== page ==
Radiology News
Profile of medical physicists looks set to rise sharply
April 15, 2014 -- The new European Union directive on the safety of ionizing radiation in medicine requires closer involvement of medical physics experts in radiology. This interview with Dr. Horst Lenzen discusses how this requirement can be met without placing excessive demands upon hospitals.
CAD can't outpoint second human reader in chest radiography
April 14, 2014 -- While computer-aided detection (CAD) software can improve lung nodule detection on chest radiographs, the use of CAD as a second reader can't yet outperform double reading by two human readers, Dutch researchers have reported.
Dutch place first MR-guided radiation therapy unit
April 14, 2014 -- Researchers at the University Medical Center in Utrecht, the Netherlands, have begun installation of what is thought to be the world's first high-field MRI-guided radiation therapy system. The clinical realization of this technology may represent the ultimate breakthrough in real-time image guidance.
Women find DBT comparable to standard mammography
April 11, 2014 -- The benefits of digital breast tomosynthesis (DBT) have received a lot of press coverage, but what is less well-known is how women feel about the modality. Norwegian researchers discovered that women receiving DBT didn't find it to be more painful than standard mammography, nor were they concerned about its radiation health effects.
Reboot recommended on breast screening debate
April 10, 2014 -- It's time for both sides of the mammography screening debate to drop the same old arguments and start thinking about the problem of breast cancer in new ways, according to two opinion papers from Switzerland and the U.S.
Think deeply to cut out mistakes, urge Dutch prizewinners
April 9, 2014 -- Beware the dangers of intuitive thinking. That's the central message of new award-winning research from the Netherlands about cognitive errors, which includes 20 practical tips on how to avoid typical mistakes.
Do we all have to be Matisse to achieve research success?
April 9, 2014 -- French artist Henri Matisse was driven by immense enthusiasm for his work, but "mere mortals" need real incentives to get involved in areas like research. The age of the pure, idealistic (underpaid) researcher has now passed, according to guest columnist Dr. Anagha Parkar.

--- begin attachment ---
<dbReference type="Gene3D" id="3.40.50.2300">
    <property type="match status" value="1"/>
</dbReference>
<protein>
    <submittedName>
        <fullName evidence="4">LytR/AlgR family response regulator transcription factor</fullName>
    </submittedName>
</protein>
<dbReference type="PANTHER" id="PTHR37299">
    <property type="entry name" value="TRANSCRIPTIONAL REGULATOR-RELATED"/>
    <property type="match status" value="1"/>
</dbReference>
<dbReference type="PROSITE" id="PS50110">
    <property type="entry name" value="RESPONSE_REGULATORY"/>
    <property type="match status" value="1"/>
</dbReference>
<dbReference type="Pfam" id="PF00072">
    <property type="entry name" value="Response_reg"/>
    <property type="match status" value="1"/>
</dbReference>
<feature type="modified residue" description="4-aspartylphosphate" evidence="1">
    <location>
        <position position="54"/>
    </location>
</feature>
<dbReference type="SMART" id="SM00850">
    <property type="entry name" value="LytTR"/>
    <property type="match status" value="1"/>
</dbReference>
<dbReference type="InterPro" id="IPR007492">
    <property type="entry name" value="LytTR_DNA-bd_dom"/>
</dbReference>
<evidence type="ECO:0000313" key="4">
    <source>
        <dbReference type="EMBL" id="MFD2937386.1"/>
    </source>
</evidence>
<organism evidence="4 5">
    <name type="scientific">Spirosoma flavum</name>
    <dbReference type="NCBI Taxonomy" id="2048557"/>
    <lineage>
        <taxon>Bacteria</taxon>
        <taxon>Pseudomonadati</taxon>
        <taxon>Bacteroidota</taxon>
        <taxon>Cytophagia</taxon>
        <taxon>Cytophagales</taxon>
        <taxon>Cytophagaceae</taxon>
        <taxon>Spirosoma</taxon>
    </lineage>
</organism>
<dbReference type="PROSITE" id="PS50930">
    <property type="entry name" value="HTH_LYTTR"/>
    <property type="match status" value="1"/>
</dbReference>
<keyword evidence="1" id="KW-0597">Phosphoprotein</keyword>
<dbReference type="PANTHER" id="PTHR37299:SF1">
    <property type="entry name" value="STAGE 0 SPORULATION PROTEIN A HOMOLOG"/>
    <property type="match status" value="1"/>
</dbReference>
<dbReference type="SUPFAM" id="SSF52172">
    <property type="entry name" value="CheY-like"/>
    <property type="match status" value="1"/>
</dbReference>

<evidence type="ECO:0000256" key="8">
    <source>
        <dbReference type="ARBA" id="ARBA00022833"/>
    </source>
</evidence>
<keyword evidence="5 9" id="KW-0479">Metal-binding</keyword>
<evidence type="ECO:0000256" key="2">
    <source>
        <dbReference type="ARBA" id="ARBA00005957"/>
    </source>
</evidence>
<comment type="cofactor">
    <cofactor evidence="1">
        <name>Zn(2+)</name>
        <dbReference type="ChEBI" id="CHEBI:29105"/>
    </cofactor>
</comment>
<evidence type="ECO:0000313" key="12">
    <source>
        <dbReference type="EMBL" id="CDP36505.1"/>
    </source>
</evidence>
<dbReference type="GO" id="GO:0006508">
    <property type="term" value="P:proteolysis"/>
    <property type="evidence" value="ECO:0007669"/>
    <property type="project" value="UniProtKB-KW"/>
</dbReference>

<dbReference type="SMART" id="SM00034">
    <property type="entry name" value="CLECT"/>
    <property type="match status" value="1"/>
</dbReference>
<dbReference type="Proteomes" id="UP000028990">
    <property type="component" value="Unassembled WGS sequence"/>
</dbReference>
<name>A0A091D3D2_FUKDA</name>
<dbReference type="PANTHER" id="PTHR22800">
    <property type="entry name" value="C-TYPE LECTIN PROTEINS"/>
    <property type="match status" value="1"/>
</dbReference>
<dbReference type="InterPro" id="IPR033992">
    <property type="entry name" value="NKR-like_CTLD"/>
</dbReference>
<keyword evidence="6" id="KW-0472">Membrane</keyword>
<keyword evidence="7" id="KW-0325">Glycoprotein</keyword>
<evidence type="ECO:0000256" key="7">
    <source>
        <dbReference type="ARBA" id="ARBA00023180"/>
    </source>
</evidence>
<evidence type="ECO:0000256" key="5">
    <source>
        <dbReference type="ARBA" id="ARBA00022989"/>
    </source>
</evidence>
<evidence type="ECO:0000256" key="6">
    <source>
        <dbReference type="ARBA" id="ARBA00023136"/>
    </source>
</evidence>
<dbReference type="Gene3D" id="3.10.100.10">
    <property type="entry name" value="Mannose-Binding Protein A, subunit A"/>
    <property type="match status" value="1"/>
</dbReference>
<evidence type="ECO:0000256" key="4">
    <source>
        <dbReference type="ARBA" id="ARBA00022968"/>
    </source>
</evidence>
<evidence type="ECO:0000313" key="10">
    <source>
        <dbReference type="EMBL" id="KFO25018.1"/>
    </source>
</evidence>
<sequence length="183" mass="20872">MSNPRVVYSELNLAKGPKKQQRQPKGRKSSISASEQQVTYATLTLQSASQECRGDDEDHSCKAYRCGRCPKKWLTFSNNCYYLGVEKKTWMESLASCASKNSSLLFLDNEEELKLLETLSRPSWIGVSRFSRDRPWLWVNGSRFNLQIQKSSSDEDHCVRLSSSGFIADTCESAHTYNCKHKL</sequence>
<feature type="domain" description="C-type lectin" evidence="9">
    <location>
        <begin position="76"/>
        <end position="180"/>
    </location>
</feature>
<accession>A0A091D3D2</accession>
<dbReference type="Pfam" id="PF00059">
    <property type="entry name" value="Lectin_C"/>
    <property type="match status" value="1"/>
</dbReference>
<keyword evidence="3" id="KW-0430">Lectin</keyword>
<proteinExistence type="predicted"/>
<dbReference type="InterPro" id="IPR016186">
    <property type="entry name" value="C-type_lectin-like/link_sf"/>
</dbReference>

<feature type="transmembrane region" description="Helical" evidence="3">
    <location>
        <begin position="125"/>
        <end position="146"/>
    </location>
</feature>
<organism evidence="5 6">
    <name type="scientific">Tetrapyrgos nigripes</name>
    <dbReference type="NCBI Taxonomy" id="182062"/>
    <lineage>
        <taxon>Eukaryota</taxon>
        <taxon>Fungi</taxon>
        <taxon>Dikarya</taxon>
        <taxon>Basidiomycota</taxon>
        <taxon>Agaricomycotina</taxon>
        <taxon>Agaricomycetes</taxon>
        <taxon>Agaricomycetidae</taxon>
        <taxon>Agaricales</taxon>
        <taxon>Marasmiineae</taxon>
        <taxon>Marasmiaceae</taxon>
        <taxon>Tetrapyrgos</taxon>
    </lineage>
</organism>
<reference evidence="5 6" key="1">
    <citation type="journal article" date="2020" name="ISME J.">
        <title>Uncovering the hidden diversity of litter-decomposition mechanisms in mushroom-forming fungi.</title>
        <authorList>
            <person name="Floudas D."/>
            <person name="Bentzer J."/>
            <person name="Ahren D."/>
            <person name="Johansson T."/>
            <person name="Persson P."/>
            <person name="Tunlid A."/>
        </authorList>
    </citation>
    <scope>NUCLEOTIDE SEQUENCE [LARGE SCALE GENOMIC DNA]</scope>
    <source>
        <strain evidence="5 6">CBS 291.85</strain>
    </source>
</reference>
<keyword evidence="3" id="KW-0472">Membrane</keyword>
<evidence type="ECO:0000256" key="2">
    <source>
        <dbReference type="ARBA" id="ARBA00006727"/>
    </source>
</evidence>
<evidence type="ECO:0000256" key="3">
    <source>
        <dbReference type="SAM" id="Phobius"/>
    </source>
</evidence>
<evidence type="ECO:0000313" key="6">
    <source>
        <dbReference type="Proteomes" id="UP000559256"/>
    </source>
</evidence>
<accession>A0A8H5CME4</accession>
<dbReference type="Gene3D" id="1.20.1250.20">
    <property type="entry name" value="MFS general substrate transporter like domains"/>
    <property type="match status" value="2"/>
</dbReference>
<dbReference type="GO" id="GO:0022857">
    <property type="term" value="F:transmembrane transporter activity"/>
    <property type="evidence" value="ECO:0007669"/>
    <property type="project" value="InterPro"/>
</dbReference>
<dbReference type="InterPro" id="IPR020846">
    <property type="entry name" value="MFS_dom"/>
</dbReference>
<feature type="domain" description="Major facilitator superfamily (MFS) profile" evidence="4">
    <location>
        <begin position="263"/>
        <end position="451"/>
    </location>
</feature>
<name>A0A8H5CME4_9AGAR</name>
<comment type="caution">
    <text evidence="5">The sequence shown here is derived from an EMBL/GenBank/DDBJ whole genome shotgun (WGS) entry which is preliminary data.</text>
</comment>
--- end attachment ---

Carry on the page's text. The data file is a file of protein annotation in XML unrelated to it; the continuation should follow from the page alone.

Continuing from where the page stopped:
3T MRI gauges functional significance of coronary stenosis
April 8, 2014 -- Thanks to 3-tesla MRI, radiologists can now measure coronary flow velocity reserve (CFVR), noninvasively showing the significance of CT-detected stenosis in all three major arteries, researchers from Japan reported at last month's ECR 2014 in Vienna.
Spanish show the way on clinical decision support
April 7, 2014 -- One silver lining to the economic crisis in Spain is that it's causing radiologists there to look for innovative ways to do more with less. Clinical decision support can help accomplish that, and a Spanish hospital is testing software that could find its way into widespread use.
Proton CT can improve stopping power accuracy
April 7, 2014 -- The fine-tuning of proton therapy plans to maximize tumor dose and minimize dose to healthy tissue is held back by significant uncertainties in the stopping power estimates used to calculate proton range. Danish researchers have boosted the accuracy of these estimates with an image reconstruction technique combining x-ray cone-beam CT data with a proton CT scan.
Breast cancer radiotherapy boosts lung cancer risk
April 5, 2014 -- Women treated for breast cancer have a small but significantly higher risk of developing lung cancer, according to a large study presented at the European Society for Radiotherapy and Oncology meeting in Vienna.
3D planning proves value in facial reconstructions
April 4, 2014 -- Facial reconstructive surgery appears to have turned a corner, judging by a recent case in the U.K. that would have challenged even the most experienced and skilled surgeon. A patient's face was rebuilt after a horrific motorbike accident, and 3D visualization techniques made the difference.
Digital mammography causes less 'harm' than film-screen
April 3, 2014 -- Screening for breast cancer with digital rather than film-screen mammography lowers recall and biopsy rates, suggesting that the technology causes less "harm" to women and the healthcare system in the form of overdiagnosis or unnecessary biopsies, according to a new Norwegian study published online on 1 April.
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